It takes more than ‘bad apples’ to instill de-humanization

If we want to understand why so many professional athletes engage in sexually predatory behavior, or, at minimum, act so entitled, we can’t do so without taking a look at the cultures surrounding high school athletics.

The path to athletic entitlement passes through many Sayrevilles and Steubenvilles. There is not necessarily anything unique about Sayreville, New Jersey, or Steubenville, Ohio, nor their high school football teams, however much they serve as examples. The Steubenville case, in which two football players were found guilty of the rape of a girl who was not only raped while unconscious but dragged naked from party to party as a trophy, surely exemplifies towering senses of privilege.

Incredibly — or maybe not so surprising in light of the town rallying around its football team rather than the rape victim — one of those players is back on the Steubenville football team this fall. A convicted sex offender, who must register with the authorities for the next 20 years, is allowed back on the field. So much for athletics as a “privilege.” Worse, the Anonymous activist who drew attention to the rapes and the local culture of impunity is facing several times more jail time than the convicted rapists.

Sayreville, nearby towns and the Raritan River (Photo by Doc Searls)

Sayreville, nearby towns and the Raritan River (Photo by Doc Searls)

It remains to be seen what will happen to the seven players (so far) on the Sayreville War Memorial High School football team charged with sexual assault, hazing and other counts. This case is distinguished by the players allegedly assaulting younger teammates. Here again, nearly as shocking at the inhumanity of such cruel hazing, is that many people in Sayreville chose to rally around the football team, demanding a reversal of the decision to cancel the remainder of the season rather than justice for the assault victims.

No different were the reactions of many Pennsylvania State University students, when the years-long sexual assaults of young boys by an assistant football coach, and the indifference to it by head coach Joe Paterno and the Penn State administration, were finally uncovered. Rather then react with anger at a monstrous breach of trust, some students staged a riot because Paterno was fired and, more broadly, the Penn State community complained that the penalty on the program was too harsh. Forgotten were the victims of the predatory assistant coach, who was enabled by too many who saw football as more important than the educational mission of the university.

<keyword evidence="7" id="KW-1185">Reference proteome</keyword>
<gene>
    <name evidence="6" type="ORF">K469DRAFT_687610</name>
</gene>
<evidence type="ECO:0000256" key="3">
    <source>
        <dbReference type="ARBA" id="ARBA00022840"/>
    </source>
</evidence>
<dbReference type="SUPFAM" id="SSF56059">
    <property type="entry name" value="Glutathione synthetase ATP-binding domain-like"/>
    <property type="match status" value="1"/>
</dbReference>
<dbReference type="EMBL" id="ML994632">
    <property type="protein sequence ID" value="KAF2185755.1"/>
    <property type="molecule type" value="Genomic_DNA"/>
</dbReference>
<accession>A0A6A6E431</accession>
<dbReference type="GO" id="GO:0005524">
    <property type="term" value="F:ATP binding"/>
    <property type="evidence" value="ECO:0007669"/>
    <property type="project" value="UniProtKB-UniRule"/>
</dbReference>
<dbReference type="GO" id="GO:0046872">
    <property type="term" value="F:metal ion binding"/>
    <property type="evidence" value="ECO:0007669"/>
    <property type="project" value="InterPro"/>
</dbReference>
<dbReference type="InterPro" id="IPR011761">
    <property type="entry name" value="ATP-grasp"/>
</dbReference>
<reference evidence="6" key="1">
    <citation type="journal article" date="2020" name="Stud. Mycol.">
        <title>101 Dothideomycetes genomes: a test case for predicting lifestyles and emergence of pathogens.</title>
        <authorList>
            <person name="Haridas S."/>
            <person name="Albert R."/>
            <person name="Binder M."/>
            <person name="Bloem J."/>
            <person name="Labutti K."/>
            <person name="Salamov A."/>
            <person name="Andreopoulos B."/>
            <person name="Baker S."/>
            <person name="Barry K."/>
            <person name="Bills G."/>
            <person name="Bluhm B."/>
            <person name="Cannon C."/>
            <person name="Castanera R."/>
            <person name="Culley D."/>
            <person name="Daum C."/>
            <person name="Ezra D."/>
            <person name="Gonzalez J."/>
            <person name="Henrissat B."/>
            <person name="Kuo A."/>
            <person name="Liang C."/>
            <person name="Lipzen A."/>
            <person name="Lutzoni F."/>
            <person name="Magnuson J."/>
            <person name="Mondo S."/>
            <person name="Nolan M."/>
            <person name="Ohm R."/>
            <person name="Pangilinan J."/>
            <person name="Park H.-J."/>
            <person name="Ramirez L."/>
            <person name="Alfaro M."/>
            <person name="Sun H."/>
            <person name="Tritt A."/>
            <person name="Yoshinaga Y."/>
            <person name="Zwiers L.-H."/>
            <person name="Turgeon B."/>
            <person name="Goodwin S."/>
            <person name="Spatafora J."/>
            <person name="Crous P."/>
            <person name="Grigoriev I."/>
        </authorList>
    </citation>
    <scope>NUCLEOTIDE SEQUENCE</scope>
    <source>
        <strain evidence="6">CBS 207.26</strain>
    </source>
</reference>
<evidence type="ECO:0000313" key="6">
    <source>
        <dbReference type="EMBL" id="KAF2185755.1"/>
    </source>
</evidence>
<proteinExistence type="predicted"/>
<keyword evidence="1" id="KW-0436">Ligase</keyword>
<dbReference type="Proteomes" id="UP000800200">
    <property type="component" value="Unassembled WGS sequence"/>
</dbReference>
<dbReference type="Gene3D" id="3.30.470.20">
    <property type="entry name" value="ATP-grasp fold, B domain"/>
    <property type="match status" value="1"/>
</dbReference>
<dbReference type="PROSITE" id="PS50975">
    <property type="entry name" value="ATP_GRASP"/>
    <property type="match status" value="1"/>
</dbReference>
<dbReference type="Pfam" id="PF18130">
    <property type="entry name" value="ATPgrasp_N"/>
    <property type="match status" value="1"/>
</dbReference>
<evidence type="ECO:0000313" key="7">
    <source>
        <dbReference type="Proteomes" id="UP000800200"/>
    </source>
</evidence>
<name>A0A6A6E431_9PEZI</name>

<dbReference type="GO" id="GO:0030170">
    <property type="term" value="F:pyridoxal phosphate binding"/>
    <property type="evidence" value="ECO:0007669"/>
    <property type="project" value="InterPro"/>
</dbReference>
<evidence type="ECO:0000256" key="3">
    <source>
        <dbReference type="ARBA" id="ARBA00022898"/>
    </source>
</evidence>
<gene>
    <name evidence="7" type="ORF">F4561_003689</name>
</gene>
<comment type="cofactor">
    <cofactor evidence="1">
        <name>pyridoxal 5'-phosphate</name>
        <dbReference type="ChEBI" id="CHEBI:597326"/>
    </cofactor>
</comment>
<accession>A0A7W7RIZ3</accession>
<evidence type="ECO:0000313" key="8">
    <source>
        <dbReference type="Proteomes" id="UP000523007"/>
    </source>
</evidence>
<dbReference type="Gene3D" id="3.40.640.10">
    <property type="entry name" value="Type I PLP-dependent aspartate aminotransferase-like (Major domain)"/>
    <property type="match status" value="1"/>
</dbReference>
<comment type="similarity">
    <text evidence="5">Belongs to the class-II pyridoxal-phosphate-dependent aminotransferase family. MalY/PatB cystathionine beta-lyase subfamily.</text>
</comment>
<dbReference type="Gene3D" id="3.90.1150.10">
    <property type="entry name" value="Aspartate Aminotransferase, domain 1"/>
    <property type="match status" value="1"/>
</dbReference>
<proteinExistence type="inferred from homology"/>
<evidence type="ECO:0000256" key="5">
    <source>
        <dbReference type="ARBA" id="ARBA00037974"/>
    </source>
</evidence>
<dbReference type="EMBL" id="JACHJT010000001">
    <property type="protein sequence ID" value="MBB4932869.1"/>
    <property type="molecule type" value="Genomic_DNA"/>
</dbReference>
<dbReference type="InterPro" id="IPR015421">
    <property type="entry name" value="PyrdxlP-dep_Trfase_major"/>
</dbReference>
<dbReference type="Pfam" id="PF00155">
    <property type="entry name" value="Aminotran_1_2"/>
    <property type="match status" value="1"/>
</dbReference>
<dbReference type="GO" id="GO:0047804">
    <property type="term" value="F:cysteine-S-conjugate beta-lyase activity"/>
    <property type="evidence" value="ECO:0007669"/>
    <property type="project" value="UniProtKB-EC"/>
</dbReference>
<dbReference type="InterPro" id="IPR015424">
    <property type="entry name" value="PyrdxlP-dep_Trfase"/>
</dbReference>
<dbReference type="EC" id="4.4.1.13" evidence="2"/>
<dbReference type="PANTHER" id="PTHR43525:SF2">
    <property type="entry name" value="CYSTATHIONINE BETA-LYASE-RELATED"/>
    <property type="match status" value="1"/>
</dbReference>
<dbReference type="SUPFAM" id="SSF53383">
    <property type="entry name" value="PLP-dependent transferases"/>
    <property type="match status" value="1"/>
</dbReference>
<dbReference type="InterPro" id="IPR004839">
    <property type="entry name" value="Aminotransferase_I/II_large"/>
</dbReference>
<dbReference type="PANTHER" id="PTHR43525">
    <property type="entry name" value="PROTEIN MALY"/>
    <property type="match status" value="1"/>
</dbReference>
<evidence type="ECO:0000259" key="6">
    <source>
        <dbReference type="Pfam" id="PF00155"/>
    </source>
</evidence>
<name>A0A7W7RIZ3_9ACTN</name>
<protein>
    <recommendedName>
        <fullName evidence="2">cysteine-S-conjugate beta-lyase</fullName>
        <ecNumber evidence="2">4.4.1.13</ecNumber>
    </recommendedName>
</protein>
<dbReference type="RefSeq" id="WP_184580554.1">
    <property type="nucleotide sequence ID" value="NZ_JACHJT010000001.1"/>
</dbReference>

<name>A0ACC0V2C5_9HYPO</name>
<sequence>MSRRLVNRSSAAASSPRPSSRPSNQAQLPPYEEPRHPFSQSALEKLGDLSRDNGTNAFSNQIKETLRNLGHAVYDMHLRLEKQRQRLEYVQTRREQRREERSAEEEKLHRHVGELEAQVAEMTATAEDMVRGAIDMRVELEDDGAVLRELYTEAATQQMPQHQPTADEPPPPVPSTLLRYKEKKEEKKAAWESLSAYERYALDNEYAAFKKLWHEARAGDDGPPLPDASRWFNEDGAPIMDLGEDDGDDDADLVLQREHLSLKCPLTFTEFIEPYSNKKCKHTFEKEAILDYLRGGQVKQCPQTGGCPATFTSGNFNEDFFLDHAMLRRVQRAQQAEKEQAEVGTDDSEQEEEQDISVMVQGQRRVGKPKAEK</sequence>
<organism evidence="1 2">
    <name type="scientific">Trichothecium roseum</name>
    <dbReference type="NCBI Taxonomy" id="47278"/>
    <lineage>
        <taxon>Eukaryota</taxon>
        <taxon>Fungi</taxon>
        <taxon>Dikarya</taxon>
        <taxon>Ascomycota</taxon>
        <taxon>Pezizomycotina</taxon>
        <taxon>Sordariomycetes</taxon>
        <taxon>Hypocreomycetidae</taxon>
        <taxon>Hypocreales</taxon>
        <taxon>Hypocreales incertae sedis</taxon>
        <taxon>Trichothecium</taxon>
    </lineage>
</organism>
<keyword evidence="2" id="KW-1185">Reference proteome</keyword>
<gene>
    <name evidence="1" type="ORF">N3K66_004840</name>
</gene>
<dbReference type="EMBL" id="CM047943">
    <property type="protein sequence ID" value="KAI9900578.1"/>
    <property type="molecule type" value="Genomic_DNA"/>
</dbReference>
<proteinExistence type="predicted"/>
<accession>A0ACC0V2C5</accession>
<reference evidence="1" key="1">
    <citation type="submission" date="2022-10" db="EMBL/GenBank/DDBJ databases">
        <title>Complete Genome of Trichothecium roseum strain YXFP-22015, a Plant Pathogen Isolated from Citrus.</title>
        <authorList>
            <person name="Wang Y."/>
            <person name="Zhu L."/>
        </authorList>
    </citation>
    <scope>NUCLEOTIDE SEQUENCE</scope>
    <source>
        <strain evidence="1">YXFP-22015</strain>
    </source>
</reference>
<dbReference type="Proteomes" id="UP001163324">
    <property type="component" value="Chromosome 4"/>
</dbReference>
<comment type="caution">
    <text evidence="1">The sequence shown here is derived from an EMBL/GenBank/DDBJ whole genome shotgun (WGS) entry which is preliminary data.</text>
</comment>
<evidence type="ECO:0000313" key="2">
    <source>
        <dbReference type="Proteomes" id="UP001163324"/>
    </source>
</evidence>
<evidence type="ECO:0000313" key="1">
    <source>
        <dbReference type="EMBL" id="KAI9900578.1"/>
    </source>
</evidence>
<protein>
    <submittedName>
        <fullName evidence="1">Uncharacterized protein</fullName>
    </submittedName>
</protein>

These are not isolated cases outside ordinary parameters of behavior, but rather lie on a continuum. Rather than single out these towns, the questions to ask are these: Why has athletics been elevated far above its actual level of importance? What does the acceptance of this brutality say about the United States as a society?

A national pattern, not a handful of ‘bad apples’

It’s not as if hazing or bullying are something rare. Approximately 28 percent of children in grades six through twelve experience bullying, according to Nobullying.com. That has consequences: A 2011 Harvard School of Public Health study found that male bullies are four times more likely to grow up to physically abuse their female partners. Alfred University researchers believe as many as 250,000 members of sports teams in the U.S. have been subject to hazing, including 68,000 subject to what it terms “unacceptable initiation activities.”

The sports section of a typical newspaper features ample coverage of local high school football teams, and coverage, even if less in depth, of other high school teams. Why does this country care so deeply that someone can run with a ball and knock others over while doing so? The student who excels in math and is headed to a medical career in which she might make a discovery that cures a disease, or the student who is a natural in physics and will become a scientist, are not only unknown but perhaps even a target of abuse while adolescents.

For all the famous universities within its borders, the United States is an anti-intellectual society and if you doubt that, ask yourself how George W. Bush became president.

How many United Statesians can name more prominent scientists than prominent athletes? Millions, I would guess, but the U.S. is a country of hundreds of millions.

It is a country obsessed with being “Number One.” Fans need their football team to be “Number One” by dominating opponents and allowing nothing to stand in the way. The country needs to be “Number One” by dominating other countries. The football team of course doesn’t have to turn brutality on its more vulnerable members; it doesn’t even have to be brutal toward an opponent on the field, merely more skilled. But violence is inherent in the sport. Violence is inherent in dominating other countries.

A seamless transition from one to the other? No. Football in itself doesn’t make a young person violent or cruel. It’s only a game. But when a young man is treated as a star because he is successful on the field, and begins to receive special treatment and allowed to skirt rules that apply to others, it is no surprise that strong senses of privilege arise. That privileged young man is continually bombarded by social and mass-media messages that reinforce individualism, glorify violence, impose inequality between men and women, and present macho behavior as the standard to emulate.

If seen as objects, some will treat as objects